It had already been operating for 18 days on Thursday and during that time has dealt with 23 marine calls.
The Canadian Coast Guard’s Maritime Rescue Sub-Centre (MRSC) in St. John’s was officially reopened on Thursday by Veterans’ Affairs Minister Seamus O’Regan, who called it a day that a wrong was made right.
O’Regan said it was a dark day for the province in 2012 when the previous Conservative government closed the centre as part of cuts to the Canadian Coast Guard.
The move sparked outrage in the province and a number of large protests.
The Liberal government under Prime Minister Justin Trudeau promised to bring the centre back.
“We made a promise to re-establish it. We did, and $2 million and some hard work later it is back up and running and better than ever,” O’Regan said.
“Staff operating this facility will work closely with the Joint Rescue Co-ordination Centre in Halifax to ensure a rapid and efficient response to maritime incidents. And it will be staffed 24/7 by maritime search and rescue co-ordinators who will lead on-the-water responses to maritime search and rescue incidents.”
The MRSC has 12 specially trained maritime search and rescue co-ordinators, plus supervisors. It is located next to the regional operations centre in the current Canadian Coast Guard building on Southside Road in St. John’s.
The MRSC, along with all other operations in the current building, will be transferred to a new building under construction at the southside harbour base.
O’Regan, other politicians, Coast Guard officials and media were given a tour of the new building Thursday. It is expected to be completed and ready for occupancy in early 2019.
Wade Spurrell, Canadian Coast Guard assistant commissioner for the Atlantic region, said there are a lot of positive things happening with the Coast Guard locally. In addition to the MRSC reopening and the new building under construction, there are three new lifeboat stations and the announcement of a contract to remove bulk oil from the Manolis L shipwreck near Change Islands in Notre Dame Bay.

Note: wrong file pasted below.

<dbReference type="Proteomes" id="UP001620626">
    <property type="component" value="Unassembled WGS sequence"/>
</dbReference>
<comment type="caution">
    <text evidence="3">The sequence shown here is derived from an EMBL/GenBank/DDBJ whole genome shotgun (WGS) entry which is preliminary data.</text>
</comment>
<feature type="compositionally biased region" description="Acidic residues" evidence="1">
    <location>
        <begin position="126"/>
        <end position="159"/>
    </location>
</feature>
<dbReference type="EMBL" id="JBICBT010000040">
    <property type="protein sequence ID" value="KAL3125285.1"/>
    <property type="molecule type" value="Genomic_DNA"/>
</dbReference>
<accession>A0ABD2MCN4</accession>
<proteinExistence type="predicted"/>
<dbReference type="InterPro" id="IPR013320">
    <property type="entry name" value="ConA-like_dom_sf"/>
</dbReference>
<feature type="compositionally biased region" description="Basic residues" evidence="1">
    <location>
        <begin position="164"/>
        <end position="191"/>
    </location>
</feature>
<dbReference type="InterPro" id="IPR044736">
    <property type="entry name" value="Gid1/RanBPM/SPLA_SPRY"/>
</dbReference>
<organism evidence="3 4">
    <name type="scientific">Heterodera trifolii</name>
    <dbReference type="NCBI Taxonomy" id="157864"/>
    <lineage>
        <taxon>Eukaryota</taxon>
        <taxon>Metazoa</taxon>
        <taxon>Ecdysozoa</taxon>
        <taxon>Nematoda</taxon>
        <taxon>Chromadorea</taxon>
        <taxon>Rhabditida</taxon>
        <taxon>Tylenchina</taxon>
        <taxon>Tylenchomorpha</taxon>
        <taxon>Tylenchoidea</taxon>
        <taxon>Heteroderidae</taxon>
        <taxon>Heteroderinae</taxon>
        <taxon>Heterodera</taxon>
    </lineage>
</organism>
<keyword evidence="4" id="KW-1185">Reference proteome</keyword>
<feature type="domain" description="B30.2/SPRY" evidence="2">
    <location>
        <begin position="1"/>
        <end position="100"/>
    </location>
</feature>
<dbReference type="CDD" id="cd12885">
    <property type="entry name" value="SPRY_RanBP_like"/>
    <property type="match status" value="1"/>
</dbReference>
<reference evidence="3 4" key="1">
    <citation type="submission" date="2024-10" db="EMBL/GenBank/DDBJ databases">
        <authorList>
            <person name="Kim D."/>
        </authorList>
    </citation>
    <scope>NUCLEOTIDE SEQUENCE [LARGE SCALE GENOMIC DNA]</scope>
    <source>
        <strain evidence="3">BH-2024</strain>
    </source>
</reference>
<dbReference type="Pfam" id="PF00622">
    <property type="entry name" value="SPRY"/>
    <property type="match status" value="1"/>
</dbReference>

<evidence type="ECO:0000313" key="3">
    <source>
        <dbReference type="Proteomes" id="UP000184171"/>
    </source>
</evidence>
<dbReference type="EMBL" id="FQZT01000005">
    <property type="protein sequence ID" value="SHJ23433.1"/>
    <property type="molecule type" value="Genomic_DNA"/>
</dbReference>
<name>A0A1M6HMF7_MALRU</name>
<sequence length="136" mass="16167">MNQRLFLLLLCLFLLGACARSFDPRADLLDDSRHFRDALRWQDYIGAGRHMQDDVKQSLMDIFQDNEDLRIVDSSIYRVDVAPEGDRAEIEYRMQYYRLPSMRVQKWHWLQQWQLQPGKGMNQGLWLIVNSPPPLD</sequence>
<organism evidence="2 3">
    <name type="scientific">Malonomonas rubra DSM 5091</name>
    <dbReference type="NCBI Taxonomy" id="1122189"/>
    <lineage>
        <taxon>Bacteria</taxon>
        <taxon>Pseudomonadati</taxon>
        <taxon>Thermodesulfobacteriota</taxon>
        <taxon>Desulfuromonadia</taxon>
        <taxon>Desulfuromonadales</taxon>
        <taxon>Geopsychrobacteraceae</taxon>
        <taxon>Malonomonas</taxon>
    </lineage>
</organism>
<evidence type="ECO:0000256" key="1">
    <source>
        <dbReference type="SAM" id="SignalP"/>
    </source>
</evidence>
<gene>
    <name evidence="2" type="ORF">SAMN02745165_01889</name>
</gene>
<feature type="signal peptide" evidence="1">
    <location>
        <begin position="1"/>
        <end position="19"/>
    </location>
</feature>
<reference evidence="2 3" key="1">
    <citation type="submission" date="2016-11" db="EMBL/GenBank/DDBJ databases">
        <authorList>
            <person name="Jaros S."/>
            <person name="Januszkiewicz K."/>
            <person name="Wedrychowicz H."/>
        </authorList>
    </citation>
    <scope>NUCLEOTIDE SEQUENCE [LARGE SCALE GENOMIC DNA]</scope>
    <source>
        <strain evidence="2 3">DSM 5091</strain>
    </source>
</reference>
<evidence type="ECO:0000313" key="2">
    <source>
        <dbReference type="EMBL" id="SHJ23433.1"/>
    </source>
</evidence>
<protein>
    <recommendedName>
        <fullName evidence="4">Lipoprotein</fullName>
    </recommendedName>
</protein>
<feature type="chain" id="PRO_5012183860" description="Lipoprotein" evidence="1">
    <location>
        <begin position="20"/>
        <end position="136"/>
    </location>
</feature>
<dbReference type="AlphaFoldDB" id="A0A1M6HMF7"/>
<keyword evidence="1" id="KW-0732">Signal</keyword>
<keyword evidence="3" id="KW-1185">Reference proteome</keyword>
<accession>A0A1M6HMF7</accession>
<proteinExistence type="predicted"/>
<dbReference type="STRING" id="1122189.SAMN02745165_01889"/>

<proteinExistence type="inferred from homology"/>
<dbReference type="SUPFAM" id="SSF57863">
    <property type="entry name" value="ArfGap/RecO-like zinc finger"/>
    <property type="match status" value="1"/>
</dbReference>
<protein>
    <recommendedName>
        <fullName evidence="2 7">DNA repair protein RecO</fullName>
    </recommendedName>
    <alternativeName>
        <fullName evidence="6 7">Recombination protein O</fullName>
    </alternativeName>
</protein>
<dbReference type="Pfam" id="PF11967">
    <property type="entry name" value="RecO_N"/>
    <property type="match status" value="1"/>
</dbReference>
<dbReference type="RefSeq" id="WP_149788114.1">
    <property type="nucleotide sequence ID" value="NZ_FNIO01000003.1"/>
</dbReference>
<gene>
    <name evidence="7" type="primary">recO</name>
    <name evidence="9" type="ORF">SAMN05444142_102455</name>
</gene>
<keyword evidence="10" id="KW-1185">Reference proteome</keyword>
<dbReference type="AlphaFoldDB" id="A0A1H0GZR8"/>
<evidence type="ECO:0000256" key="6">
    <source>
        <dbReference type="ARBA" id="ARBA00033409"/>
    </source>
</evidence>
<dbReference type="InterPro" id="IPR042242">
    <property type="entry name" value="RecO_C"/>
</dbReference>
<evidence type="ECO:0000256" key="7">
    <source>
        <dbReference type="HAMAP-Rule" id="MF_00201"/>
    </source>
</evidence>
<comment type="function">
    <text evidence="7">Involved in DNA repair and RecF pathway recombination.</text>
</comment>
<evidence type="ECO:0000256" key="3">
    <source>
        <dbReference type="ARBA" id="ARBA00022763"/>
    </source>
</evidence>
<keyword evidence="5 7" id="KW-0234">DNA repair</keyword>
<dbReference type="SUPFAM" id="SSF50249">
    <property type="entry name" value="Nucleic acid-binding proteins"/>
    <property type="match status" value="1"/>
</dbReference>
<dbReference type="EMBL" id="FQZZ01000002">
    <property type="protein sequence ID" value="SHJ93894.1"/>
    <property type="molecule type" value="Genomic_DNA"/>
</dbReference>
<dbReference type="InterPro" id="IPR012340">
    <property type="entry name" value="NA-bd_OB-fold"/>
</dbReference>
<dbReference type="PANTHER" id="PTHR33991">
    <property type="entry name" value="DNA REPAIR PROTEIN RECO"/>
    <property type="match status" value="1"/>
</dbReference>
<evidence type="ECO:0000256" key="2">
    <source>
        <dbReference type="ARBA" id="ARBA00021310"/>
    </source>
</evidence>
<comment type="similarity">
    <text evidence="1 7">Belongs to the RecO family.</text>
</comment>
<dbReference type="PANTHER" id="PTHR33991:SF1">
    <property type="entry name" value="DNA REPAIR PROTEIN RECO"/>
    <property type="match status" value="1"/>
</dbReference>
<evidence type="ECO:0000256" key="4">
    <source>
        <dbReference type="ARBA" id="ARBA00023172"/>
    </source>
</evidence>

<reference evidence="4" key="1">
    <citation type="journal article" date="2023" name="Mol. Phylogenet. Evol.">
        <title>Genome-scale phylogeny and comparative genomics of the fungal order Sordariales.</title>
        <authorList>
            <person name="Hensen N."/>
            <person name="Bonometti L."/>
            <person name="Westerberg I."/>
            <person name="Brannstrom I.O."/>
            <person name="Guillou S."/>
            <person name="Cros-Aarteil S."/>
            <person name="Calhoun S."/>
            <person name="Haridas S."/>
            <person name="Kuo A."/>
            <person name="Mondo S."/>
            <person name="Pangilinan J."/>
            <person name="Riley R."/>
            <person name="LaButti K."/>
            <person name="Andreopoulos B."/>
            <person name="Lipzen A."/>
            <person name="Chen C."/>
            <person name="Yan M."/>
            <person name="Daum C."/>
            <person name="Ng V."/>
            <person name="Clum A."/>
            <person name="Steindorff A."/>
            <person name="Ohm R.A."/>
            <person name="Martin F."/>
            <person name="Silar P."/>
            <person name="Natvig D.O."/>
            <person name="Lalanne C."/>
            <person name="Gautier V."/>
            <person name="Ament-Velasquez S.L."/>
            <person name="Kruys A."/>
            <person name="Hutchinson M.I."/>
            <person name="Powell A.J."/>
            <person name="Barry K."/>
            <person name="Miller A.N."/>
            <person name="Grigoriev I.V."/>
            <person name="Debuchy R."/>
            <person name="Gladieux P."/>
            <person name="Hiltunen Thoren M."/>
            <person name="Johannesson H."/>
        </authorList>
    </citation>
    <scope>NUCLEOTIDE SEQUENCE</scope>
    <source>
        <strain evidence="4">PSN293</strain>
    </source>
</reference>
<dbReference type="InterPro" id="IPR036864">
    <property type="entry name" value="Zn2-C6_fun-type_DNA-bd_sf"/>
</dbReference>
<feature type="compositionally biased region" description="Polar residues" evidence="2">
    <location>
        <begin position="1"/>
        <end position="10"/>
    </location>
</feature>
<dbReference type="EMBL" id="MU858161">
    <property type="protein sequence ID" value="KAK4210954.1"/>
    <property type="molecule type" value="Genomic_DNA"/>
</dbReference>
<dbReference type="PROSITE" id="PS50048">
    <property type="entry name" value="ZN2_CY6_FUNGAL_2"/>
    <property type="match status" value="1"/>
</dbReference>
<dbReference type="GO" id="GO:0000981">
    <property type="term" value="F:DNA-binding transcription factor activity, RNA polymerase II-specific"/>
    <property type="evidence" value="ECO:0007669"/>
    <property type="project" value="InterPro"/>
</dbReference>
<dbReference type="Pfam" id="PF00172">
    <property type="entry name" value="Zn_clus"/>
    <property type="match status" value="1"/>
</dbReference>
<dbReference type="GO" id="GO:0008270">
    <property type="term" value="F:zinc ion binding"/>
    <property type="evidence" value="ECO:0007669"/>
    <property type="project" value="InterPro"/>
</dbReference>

“There’s been a significant increase in funding and responsibility in the Coast Guard in the last two years,” Spurrell said. “We’ve hired a lot of people. It’s a good time to be in the Coast Guard, with growth and new people coming on board, and new programs for us to deliver.”
The new Candian Coast Guard Atlantic headquarters building will have improved security, more natural daylight and modern workspaces. The building will have environmentally friendly features such as geothermal energy to heat and cool the building — which will eliminate the annual cost of burning 200,000 litres of fuel — as well as energy-efficient lighting and water fixtures.
The existing building — constructed in 1962 — will be demolished after the transfer of employees and equipment to the new building is completed.
O’Regan said the focus on the Canadian Coast Guard is a key part of the Government of Canada’s Oceans Protection Plan, which is seeing $1.5 billion spent on various projects to improve marine safety, protect the marine environment and support economic growth.
He said the presence of the MRSC in St. John’s is important because in any given year in Newfoundland and Labrador there are about 375 maritime search and rescue incidents.
“And any family or community that has to deal with an incident like this, it is life changing,” he said. “By reopening this facility it will provide an essential link for mariners and other ocean users who are operating in the unique, challenging and dangerous waters off our coast. It will allow staff to take the appropriate search and rescue actions and utilize the proper resources to resolve an incident as quickly and as safely as possible.”